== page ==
By the way – a quick note on dialling in the bean. You’ll need to “dial in” to get the right grind size for each new bag of beans, but even with the same beans you will find with any grinder, even with commercial grinders, that you need to tweak the grind over time. For example you might find the perfect grind size with the beans in the morning, and go to pull another shot the next day with the same bean and find that you have to adjust slightly as it’s either running too slow, or too fast, at that grind.
I find a good starting point with freshly roasted coffee beans for Espresso is around 10-12, but you may find it’s different with your Espresso machine. If grinding for Aeropress I usually start at the courser end of Espresso. Similar for The Oomph although the oomph doesn’t seem to be as sensitive to the grind. For pour over, Chemex, V70, Kalita etc., I’m usually quite a bit courser, 40-50 ish, and for cafetiere much more course, somewhere from 50s upwards. These are just guestimates, you’ll have to do some experimenting.
I’ve been using this machine for almost two years now, so I’m including features here that I have found useful myself, rather than just the obvious features that will be covered in the sales blurb.
This machine has so many clever features, but I think probably the number one for me over the past couple of years, has been the ease of adjusting the grind size and clearly being able to see this via the LED display. This was really highlighted for me when I recently did my Barista training using a very expensive commercial grinder, with a mechanical grind adjustment wheel which many grinders have – and I found it really difficult to know what I was doing when adjusting the grind, trying to get dialled in. When I got home and got back to using the Sage smart grinder pro, I realised that, amazingly, I found my sub £200 home grinder to be much more intelligent when it came to communicating with me where we were going with the grind, and therefore much easier to get dialled in, than with a grinder that costs roughly ten times the price!
You just turn the dial on the side, and you see the grind number changing on the LED display, from 1-60, not only this but it tells you on the screen when you’re within the range for each brewing process. You can see very clearly, for example, when you’re in the Espresso range, and filter range or cafetiere range – although after a while you’ll probably find that, like me, you don’t use the ranges as you know roughly what number you need to be at for each brew process.
So although the Sage dose control pro is almost the same machine at about thirty or forty quid less, I wouldn’t want to lose this feature, as it makes it so much easier for dialling in – and it would be easy to lose £30-40 worth of coffee over the life of the machine due to taking longer getting dialled in, I’m sure!
When you put the portafilter cradle on, by the way, the grinder automatically changes the options on the screen from “cups” to “shots”, and gives you the option to grind for a single or double shot, it’s a really intelligent machine!
Having such a wide range is also a great feature, there are 60 settings via the dial, but actually, there are 60 settings for each manual adjustment with the burs, so I suppose in theory there are 600 settings ;-). What I mean by this, is that you can very simply adjust the burs manually to shift into a finer or more coarse range, by taking the wire handle from the burrs and then adjusting the setting on the burrs from 1-10. I think the idea with this is that if the burrs wear over time, you can manually adjust accordingly – although I’ve not had any reason to do so as yet.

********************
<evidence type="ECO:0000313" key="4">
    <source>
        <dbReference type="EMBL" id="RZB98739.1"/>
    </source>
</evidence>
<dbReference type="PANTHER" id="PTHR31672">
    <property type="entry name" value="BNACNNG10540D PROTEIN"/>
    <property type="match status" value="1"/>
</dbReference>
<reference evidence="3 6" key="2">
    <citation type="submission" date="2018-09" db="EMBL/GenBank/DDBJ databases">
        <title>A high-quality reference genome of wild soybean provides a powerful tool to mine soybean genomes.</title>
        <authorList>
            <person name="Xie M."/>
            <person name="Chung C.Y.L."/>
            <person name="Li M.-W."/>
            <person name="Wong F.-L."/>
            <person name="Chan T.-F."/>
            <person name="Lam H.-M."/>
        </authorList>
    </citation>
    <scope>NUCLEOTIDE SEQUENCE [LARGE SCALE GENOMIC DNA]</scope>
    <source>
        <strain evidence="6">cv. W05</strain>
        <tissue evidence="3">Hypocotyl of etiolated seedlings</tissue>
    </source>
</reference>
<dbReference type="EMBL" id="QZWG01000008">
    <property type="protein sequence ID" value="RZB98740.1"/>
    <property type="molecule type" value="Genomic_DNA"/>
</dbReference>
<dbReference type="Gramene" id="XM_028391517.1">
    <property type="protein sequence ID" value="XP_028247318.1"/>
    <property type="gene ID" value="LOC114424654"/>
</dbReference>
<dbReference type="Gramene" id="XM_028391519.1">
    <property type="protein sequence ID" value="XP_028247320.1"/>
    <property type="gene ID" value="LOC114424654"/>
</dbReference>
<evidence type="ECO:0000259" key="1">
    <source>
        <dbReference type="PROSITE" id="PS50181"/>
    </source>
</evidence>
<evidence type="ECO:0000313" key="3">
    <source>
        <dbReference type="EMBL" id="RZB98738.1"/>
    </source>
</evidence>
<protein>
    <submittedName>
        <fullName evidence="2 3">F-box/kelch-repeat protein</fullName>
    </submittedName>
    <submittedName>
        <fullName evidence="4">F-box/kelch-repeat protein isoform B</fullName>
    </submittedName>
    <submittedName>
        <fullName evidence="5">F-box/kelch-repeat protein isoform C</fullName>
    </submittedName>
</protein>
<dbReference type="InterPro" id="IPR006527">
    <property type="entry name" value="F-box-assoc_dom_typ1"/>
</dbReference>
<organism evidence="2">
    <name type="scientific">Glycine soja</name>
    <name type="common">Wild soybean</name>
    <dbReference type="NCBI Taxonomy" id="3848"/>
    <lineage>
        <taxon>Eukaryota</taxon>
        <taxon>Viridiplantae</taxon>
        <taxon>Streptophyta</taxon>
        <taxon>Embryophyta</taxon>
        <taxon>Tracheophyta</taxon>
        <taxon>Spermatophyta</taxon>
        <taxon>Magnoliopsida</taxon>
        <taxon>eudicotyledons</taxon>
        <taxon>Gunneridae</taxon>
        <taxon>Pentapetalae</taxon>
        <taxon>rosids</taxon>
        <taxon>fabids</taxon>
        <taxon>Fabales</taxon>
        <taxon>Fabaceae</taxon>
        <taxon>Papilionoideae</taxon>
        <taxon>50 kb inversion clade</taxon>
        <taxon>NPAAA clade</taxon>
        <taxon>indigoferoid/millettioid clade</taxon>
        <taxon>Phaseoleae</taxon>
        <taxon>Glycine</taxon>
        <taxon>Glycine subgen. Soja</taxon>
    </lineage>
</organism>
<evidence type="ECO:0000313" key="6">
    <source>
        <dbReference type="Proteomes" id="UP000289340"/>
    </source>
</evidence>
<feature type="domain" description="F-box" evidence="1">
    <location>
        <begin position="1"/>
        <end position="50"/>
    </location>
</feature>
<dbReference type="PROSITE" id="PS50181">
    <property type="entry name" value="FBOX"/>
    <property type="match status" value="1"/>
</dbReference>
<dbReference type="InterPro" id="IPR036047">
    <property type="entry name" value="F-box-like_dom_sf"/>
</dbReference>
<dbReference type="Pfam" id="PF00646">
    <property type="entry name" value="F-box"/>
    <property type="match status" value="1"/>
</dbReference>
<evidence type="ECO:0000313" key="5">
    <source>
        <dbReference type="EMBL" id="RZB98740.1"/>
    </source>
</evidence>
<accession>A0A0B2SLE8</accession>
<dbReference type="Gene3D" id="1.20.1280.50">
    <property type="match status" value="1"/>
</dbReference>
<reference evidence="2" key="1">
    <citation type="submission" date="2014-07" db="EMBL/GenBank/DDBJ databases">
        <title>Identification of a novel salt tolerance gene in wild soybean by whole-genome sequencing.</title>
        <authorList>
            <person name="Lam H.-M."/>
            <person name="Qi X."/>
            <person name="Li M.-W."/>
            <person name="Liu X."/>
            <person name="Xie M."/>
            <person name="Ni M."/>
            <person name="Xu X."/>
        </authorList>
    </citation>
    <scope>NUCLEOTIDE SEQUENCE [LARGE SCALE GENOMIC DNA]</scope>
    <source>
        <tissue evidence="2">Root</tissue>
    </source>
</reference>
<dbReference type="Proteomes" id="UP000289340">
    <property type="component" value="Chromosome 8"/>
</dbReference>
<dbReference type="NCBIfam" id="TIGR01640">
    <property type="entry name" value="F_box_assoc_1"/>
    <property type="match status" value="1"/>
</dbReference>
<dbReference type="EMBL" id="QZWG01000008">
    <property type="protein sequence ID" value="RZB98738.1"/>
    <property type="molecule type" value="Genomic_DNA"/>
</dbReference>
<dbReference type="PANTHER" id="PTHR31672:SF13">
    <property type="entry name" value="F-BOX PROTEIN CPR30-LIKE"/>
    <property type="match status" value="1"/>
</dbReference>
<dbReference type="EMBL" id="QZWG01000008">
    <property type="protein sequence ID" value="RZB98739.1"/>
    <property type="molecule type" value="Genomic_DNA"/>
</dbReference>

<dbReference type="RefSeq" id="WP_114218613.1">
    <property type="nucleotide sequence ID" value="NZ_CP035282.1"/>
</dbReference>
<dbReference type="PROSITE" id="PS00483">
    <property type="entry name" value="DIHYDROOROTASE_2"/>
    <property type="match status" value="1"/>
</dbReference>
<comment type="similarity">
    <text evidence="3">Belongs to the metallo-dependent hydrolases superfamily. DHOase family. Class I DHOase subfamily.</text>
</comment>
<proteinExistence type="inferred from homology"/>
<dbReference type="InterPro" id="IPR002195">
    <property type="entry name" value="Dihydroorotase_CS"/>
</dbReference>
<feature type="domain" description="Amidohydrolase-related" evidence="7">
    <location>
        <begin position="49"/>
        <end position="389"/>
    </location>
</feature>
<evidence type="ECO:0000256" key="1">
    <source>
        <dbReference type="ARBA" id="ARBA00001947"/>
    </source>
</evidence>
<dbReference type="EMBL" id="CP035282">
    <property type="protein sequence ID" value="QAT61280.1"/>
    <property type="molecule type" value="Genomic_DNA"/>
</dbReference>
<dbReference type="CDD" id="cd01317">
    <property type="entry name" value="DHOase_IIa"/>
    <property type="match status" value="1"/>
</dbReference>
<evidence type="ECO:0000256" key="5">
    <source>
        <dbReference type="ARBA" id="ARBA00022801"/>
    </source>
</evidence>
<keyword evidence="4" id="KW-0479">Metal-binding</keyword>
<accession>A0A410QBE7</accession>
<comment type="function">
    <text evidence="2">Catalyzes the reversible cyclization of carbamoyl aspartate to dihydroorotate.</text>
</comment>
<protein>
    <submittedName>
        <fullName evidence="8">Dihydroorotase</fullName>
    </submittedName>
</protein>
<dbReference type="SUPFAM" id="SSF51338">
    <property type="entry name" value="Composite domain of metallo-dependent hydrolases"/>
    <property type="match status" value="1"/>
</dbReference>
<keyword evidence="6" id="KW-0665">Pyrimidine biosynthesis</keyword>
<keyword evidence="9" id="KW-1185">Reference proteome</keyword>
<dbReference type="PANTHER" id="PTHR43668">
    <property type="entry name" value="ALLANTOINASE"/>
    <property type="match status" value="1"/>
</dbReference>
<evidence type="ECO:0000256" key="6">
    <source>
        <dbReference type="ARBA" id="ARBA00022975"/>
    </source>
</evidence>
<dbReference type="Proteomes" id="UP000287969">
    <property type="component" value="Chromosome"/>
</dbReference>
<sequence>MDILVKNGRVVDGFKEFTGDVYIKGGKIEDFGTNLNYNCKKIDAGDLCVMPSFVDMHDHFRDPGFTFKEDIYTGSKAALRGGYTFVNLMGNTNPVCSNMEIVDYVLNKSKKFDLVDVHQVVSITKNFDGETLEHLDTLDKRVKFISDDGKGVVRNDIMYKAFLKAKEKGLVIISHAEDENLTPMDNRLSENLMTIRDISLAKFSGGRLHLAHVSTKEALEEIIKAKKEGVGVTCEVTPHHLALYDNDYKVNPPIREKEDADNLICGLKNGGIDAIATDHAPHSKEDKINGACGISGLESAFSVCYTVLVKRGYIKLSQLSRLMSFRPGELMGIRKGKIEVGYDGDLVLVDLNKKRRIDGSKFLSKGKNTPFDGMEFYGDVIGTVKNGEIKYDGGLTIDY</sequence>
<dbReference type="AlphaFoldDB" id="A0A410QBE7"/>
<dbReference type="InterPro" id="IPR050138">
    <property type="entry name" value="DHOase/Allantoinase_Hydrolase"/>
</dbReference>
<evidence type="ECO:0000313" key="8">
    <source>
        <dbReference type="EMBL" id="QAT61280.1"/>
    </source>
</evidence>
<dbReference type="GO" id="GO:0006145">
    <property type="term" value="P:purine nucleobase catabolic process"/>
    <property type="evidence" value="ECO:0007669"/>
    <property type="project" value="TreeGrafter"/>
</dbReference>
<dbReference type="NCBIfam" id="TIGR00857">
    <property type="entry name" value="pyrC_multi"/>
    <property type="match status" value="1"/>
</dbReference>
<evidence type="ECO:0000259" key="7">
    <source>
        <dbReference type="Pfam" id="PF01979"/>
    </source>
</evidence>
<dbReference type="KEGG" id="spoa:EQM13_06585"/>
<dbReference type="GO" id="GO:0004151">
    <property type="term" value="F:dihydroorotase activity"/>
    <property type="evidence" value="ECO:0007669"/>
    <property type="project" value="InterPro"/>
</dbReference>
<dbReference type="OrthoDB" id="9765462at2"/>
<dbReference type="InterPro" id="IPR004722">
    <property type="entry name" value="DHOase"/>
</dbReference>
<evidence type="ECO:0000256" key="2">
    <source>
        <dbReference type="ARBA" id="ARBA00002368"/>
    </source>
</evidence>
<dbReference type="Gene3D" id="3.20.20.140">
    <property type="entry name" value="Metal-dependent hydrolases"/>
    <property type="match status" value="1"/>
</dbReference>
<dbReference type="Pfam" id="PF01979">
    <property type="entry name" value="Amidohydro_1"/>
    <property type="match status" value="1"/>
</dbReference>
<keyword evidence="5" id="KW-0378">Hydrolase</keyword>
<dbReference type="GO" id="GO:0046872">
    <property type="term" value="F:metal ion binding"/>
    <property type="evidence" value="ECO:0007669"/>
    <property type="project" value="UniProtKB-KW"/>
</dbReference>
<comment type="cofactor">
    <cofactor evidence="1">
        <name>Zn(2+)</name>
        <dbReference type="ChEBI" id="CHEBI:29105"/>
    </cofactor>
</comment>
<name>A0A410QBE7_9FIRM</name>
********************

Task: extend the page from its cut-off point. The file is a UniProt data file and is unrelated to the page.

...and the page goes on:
Removing the burrs to clean is very quick and simple. Again, to compare this with breaking down and cleaning the commercial grinder I was practising with during Barista training, the smart grinder pro is an absolute doddle in comparison.
The hopper is nice and big, much bigger capacity than most other affordable home coffee grinders – it will take nearly half a kilo! Most of the time I only put what I’m grinding in the hopper at any given time, but if I’m making a lot of coffee I’ll just pour the whole bag in. The hopper has a rubber gasket to keep the beans fresh while in the hopper – this is a feature that even most commercial grinders don’t have.
When you unlock the hopper to remove it from the grinder, the hopper seals, meaning that you don’t end up with coffee beans everywhere, and you can put the hopper over a bag & dump them in there. This seems like common sense, but not all grinders have this feature.
The fact that it has a removable grinds catcher that you can just slide out to dump any loose grinds is a handy feature too, as is the fact that the grinds catcher and the portafilter cradles have magnets on to snap them into place.
You can program the grind time per shot or cup for each brew type, which I think is a good feature, as is the fact you can start the grind by pushing in the portafilter in, or pressing the start/pause button, and that you can grind freely by pressing and holding the start/pause button until you’ve ground the required amount.
This is something else that I think is fairly important, I noted from some of the other reviews of the various grinders I was looking at, that some of them were particularly loud, or produce a tone that makes it appear louder. I don’t think it’s possible to grind hard coffee beans silently, but the sound of the smart grinder pro grinding is not at all a deafening noise, in fact I don’t find it to be loud at all.
That being said, I am a drummer, and for many years I didn’t wear ear plugs when I really should have, and I’m a loud drummer; the guitarists in the bands I’ve been in have been just as loud, so my hearing isn’t the greatest.
Joking apart though this isn’t the loudest of grinders, and I think it’s more about the tone than anything. If you watch the various reviews and comparisons, you’ll find that the smart grinder pro is usually found to be quieter than other grinders.
To me, it’s plenty quick enough, and seems like hyperdrive in comparison to hand grinding. On my current settings, it’s set at 17.8 seconds to grind for a double shot. From what I can gather this is maybe just under a second slower than the Mazzer Mini, which several hundred pounds, so that’s not a bad comparison for a machine costing a heck of a lot less. Like all grinders of course the more coarse the grind, the faster it will grind – and when I’m grinding for V60, Oomph, Aeropress etc., it’s far quicker than when I’m grinding for Espresso.